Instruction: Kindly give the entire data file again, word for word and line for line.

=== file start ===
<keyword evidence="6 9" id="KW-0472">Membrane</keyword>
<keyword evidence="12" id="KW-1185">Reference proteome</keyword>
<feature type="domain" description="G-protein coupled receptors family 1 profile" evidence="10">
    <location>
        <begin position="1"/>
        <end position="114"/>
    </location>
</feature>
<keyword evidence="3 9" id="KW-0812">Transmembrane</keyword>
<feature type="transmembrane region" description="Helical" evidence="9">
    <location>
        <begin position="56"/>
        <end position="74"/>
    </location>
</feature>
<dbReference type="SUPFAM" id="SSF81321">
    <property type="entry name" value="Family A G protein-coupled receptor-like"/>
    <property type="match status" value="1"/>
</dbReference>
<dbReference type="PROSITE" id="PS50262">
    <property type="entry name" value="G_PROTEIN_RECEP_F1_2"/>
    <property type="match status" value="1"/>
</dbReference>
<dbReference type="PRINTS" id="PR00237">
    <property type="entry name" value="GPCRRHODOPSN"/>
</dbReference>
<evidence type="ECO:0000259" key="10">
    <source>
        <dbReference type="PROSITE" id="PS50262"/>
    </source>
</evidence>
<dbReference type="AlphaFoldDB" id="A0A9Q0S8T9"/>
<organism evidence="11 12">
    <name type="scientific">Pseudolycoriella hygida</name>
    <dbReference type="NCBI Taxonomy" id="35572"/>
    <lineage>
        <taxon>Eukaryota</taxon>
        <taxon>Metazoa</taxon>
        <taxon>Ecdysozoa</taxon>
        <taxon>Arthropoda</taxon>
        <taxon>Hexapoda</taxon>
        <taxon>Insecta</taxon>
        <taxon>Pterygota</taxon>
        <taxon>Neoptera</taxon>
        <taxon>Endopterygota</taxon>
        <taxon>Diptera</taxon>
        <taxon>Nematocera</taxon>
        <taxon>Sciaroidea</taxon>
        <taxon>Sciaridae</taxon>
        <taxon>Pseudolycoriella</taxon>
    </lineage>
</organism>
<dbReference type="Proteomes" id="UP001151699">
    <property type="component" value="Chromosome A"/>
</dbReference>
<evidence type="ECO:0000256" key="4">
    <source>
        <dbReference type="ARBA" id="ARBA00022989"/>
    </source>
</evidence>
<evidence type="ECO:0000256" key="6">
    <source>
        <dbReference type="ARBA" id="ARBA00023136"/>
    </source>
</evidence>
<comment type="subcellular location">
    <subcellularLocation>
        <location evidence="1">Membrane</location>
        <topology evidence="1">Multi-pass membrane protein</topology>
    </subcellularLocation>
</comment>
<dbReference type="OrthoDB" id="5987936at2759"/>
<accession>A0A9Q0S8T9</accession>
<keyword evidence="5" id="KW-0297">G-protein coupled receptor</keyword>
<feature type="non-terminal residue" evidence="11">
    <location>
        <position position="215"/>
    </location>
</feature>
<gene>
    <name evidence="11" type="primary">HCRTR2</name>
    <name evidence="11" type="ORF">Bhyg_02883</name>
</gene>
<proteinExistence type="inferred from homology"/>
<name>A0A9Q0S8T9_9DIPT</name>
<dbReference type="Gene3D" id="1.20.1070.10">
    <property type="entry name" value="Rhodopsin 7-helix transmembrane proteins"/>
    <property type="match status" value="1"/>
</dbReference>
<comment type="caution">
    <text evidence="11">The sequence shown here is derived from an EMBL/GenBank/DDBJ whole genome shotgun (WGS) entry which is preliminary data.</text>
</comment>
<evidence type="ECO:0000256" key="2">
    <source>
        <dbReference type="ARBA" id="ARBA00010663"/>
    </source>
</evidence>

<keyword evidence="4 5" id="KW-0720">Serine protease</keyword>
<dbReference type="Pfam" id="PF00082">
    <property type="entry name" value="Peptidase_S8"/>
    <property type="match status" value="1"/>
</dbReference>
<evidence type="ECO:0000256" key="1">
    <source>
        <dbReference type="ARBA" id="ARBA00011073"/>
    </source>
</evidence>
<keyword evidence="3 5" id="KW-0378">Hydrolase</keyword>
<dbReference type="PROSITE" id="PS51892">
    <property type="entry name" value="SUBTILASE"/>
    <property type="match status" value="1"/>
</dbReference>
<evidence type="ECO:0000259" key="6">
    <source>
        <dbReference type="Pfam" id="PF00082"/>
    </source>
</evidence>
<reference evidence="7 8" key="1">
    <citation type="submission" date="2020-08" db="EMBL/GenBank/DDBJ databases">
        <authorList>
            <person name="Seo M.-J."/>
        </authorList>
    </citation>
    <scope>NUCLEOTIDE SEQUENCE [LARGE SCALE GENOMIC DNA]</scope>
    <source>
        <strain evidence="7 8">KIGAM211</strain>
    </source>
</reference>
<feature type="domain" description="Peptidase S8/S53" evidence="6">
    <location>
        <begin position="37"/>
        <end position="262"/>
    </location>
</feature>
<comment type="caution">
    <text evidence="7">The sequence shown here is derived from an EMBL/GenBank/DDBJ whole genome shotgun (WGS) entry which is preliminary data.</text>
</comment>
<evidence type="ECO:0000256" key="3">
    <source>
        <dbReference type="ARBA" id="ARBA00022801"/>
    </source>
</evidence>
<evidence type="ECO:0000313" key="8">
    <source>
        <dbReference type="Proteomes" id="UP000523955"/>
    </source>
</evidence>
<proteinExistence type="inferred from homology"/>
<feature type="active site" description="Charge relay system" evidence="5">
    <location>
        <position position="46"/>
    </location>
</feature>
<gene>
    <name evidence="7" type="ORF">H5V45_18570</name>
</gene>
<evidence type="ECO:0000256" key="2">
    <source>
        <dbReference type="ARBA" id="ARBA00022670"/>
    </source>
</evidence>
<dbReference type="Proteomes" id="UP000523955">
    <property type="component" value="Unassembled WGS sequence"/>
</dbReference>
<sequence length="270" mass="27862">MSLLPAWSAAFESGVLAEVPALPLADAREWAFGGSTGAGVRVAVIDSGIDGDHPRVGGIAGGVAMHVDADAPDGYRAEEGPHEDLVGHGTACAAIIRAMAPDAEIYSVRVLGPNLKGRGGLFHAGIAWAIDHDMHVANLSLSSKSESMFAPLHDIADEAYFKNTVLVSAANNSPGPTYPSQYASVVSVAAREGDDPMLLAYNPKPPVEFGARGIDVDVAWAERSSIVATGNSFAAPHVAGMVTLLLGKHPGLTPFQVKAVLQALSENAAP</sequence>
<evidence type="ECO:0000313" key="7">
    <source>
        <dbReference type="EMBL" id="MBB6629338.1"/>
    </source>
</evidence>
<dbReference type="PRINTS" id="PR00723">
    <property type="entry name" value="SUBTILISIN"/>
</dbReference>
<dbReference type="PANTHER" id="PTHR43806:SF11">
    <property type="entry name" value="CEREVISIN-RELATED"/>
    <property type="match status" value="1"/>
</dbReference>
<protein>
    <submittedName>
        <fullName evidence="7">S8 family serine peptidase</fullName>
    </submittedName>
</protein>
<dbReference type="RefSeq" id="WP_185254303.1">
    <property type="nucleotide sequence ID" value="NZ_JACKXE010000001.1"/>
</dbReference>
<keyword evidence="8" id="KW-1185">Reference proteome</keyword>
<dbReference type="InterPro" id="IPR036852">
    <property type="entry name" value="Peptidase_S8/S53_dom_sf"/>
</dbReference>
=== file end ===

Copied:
<keyword evidence="6 9" id="KW-0472">Membrane</keyword>
<keyword evidence="12" id="KW-1185">Reference proteome</keyword>
<feature type="domain" description="G-protein coupled receptors family 1 profile" evidence="10">
    <location>
        <begin position="1"/>
        <end position="114"/>
    </location>
</feature>
<keyword evidence="3 9" id="KW-0812">Transmembrane</keyword>
<feature type="transmembrane region" description="Helical" evidence="9">
    <location>
        <begin position="56"/>
        <end position="74"/>
    </location>
</feature>
<dbReference type="SUPFAM" id="SSF81321">
    <property type="entry name" value="Family A G protein-coupled receptor-like"/>
    <property type="match status" value="1"/>
</dbReference>
<dbReference type="PROSITE" id="PS50262">
    <property type="entry name" value="G_PROTEIN_RECEP_F1_2"/>
    <property type="match status" value="1"/>
</dbReference>
<dbReference type="PRINTS" id="PR00237">
    <property type="entry name" value="GPCRRHODOPSN"/>
</dbReference>
<evidence type="ECO:0000259" key="10">
    <source>
        <dbReference type="PROSITE" id="PS50262"/>
    </source>
</evidence>
<dbReference type="AlphaFoldDB" id="A0A9Q0S8T9"/>
<organism evidence="11 12">
    <name type="scientific">Pseudolycoriella hygida</name>
    <dbReference type="NCBI Taxonomy" id="35572"/>
    <lineage>
        <taxon>Eukaryota</taxon>
        <taxon>Metazoa</taxon>
        <taxon>Ecdysozoa</taxon>
        <taxon>Arthropoda</taxon>
        <taxon>Hexapoda</taxon>
        <taxon>Insecta</taxon>
        <taxon>Pterygota</taxon>
        <taxon>Neoptera</taxon>
        <taxon>Endopterygota</taxon>
        <taxon>Diptera</taxon>
        <taxon>Nematocera</taxon>
        <taxon>Sciaroidea</taxon>
        <taxon>Sciaridae</taxon>
        <taxon>Pseudolycoriella</taxon>
    </lineage>
</organism>
<dbReference type="Proteomes" id="UP001151699">
    <property type="component" value="Chromosome A"/>
</dbReference>
<evidence type="ECO:0000256" key="4">
    <source>
        <dbReference type="ARBA" id="ARBA00022989"/>
    </source>
</evidence>
<evidence type="ECO:0000256" key="6">
    <source>
        <dbReference type="ARBA" id="ARBA00023136"/>
    </source>
</evidence>
<comment type="subcellular location">
    <subcellularLocation>
        <location evidence="1">Membrane</location>
        <topology evidence="1">Multi-pass membrane protein</topology>
    </subcellularLocation>
</comment>
<dbReference type="OrthoDB" id="5987936at2759"/>
<accession>A0A9Q0S8T9</accession>
<keyword evidence="5" id="KW-0297">G-protein coupled receptor</keyword>
<feature type="non-terminal residue" evidence="11">
    <location>
        <position position="215"/>
    </location>
</feature>
<gene>
    <name evidence="11" type="primary">HCRTR2</name>
    <name evidence="11" type="ORF">Bhyg_02883</name>
</gene>
<proteinExistence type="inferred from homology"/>
<name>A0A9Q0S8T9_9DIPT</name>
<dbReference type="Gene3D" id="1.20.1070.10">
    <property type="entry name" value="Rhodopsin 7-helix transmembrane proteins"/>
    <property type="match status" value="1"/>
</dbReference>
<comment type="caution">
    <text evidence="11">The sequence shown here is derived from an EMBL/GenBank/DDBJ whole genome shotgun (WGS) entry which is preliminary data.</text>
</comment>
<evidence type="ECO:0000256" key="2">
    <source>
        <dbReference type="ARBA" id="ARBA00010663"/>
    </source>
</evidence>

<keyword evidence="4 5" id="KW-0720">Serine protease</keyword>
<dbReference type="Pfam" id="PF00082">
    <property type="entry name" value="Peptidase_S8"/>
    <property type="match status" value="1"/>
</dbReference>
<evidence type="ECO:0000256" key="1">
    <source>
        <dbReference type="ARBA" id="ARBA00011073"/>
    </source>
</evidence>
<keyword evidence="3 5" id="KW-0378">Hydrolase</keyword>
<dbReference type="PROSITE" id="PS51892">
    <property type="entry name" value="SUBTILASE"/>
    <property type="match status" value="1"/>
</dbReference>
<evidence type="ECO:0000259" key="6">
    <source>
        <dbReference type="Pfam" id="PF00082"/>
    </source>
</evidence>
<reference evidence="7 8" key="1">
    <citation type="submission" date="2020-08" db="EMBL/GenBank/DDBJ databases">
        <authorList>
            <person name="Seo M.-J."/>
        </authorList>
    </citation>
    <scope>NUCLEOTIDE SEQUENCE [LARGE SCALE GENOMIC DNA]</scope>
    <source>
        <strain evidence="7 8">KIGAM211</strain>
    </source>
</reference>
<feature type="domain" description="Peptidase S8/S53" evidence="6">
    <location>
        <begin position="37"/>
        <end position="262"/>
    </location>
</feature>
<comment type="caution">
    <text evidence="7">The sequence shown here is derived from an EMBL/GenBank/DDBJ whole genome shotgun (WGS) entry which is preliminary data.</text>
</comment>
<evidence type="ECO:0000256" key="3">
    <source>
        <dbReference type="ARBA" id="ARBA00022801"/>
    </source>
</evidence>
<evidence type="ECO:0000313" key="8">
    <source>
        <dbReference type="Proteomes" id="UP000523955"/>
    </source>
</evidence>
<proteinExistence type="inferred from homology"/>
<feature type="active site" description="Charge relay system" evidence="5">
    <location>
        <position position="46"/>
    </location>
</feature>
<gene>
    <name evidence="7" type="ORF">H5V45_18570</name>
</gene>
<evidence type="ECO:0000256" key="2">
    <source>
        <dbReference type="ARBA" id="ARBA00022670"/>
    </source>
</evidence>
<dbReference type="Proteomes" id="UP000523955">
    <property type="component" value="Unassembled WGS sequence"/>
</dbReference>
<sequence length="270" mass="27862">MSLLPAWSAAFESGVLAEVPALPLADAREWAFGGSTGAGVRVAVIDSGIDGDHPRVGGIAGGVAMHVDADAPDGYRAEEGPHEDLVGHGTACAAIIRAMAPDAEIYSVRVLGPNLKGRGGLFHAGIAWAIDHDMHVANLSLSSKSESMFAPLHDIADEAYFKNTVLVSAANNSPGPTYPSQYASVVSVAAREGDDPMLLAYNPKPPVEFGARGIDVDVAWAERSSIVATGNSFAAPHVAGMVTLLLGKHPGLTPFQVKAVLQALSENAAP</sequence>
<evidence type="ECO:0000313" key="7">
    <source>
        <dbReference type="EMBL" id="MBB6629338.1"/>
    </source>
</evidence>
<dbReference type="PRINTS" id="PR00723">
    <property type="entry name" value="SUBTILISIN"/>
</dbReference>
<dbReference type="PANTHER" id="PTHR43806:SF11">
    <property type="entry name" value="CEREVISIN-RELATED"/>
    <property type="match status" value="1"/>
</dbReference>
<protein>
    <submittedName>
        <fullName evidence="7">S8 family serine peptidase</fullName>
    </submittedName>
</protein>
<dbReference type="RefSeq" id="WP_185254303.1">
    <property type="nucleotide sequence ID" value="NZ_JACKXE010000001.1"/>
</dbReference>
<keyword evidence="8" id="KW-1185">Reference proteome</keyword>
<dbReference type="InterPro" id="IPR036852">
    <property type="entry name" value="Peptidase_S8/S53_dom_sf"/>
</dbReference>